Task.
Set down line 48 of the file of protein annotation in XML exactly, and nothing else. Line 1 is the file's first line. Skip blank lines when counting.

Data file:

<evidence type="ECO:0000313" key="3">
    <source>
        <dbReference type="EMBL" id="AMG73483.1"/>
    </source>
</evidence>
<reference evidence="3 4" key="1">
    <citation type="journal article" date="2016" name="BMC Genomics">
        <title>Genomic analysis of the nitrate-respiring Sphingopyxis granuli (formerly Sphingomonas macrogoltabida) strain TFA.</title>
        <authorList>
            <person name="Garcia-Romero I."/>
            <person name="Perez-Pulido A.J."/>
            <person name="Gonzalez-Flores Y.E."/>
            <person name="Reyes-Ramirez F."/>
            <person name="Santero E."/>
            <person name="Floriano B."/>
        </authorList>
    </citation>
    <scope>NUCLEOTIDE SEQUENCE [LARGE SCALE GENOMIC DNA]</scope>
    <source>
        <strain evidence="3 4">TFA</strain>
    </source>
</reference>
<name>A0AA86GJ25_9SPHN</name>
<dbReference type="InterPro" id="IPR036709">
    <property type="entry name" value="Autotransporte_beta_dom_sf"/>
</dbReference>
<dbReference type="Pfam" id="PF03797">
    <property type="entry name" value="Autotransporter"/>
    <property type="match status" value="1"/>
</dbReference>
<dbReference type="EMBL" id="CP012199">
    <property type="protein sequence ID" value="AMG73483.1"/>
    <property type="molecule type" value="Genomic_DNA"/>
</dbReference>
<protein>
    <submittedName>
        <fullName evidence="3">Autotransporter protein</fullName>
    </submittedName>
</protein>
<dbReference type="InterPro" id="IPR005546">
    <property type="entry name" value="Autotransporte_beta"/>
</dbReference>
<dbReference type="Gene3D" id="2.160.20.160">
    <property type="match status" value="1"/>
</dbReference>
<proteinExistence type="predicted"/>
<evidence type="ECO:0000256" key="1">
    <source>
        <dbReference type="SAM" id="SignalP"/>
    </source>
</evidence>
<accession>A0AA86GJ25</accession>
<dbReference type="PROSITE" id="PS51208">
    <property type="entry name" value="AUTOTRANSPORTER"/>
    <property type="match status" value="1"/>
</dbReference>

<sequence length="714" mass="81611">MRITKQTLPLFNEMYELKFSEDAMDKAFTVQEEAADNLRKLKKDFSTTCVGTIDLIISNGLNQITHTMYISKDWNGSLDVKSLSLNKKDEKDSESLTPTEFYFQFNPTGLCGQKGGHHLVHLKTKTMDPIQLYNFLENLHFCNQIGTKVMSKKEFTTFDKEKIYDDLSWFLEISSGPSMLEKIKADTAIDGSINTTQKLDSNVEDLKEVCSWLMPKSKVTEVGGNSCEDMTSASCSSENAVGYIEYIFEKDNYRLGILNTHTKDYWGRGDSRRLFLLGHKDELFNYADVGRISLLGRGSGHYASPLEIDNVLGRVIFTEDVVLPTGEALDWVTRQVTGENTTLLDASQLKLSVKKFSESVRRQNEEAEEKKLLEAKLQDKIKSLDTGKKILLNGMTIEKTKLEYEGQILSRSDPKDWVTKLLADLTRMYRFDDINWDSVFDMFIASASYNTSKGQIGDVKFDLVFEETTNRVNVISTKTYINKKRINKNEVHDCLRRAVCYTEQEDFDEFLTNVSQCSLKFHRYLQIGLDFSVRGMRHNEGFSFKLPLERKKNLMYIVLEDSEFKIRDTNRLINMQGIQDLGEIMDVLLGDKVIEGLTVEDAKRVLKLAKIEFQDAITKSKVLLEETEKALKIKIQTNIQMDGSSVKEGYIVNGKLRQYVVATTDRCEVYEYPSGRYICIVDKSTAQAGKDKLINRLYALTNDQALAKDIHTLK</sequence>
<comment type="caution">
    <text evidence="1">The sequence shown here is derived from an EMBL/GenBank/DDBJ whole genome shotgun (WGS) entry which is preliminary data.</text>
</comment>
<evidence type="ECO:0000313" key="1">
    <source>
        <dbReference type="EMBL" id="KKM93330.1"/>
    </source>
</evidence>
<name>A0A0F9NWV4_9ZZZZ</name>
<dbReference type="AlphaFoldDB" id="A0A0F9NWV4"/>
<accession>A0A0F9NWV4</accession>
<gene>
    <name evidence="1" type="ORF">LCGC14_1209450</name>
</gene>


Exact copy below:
    <source>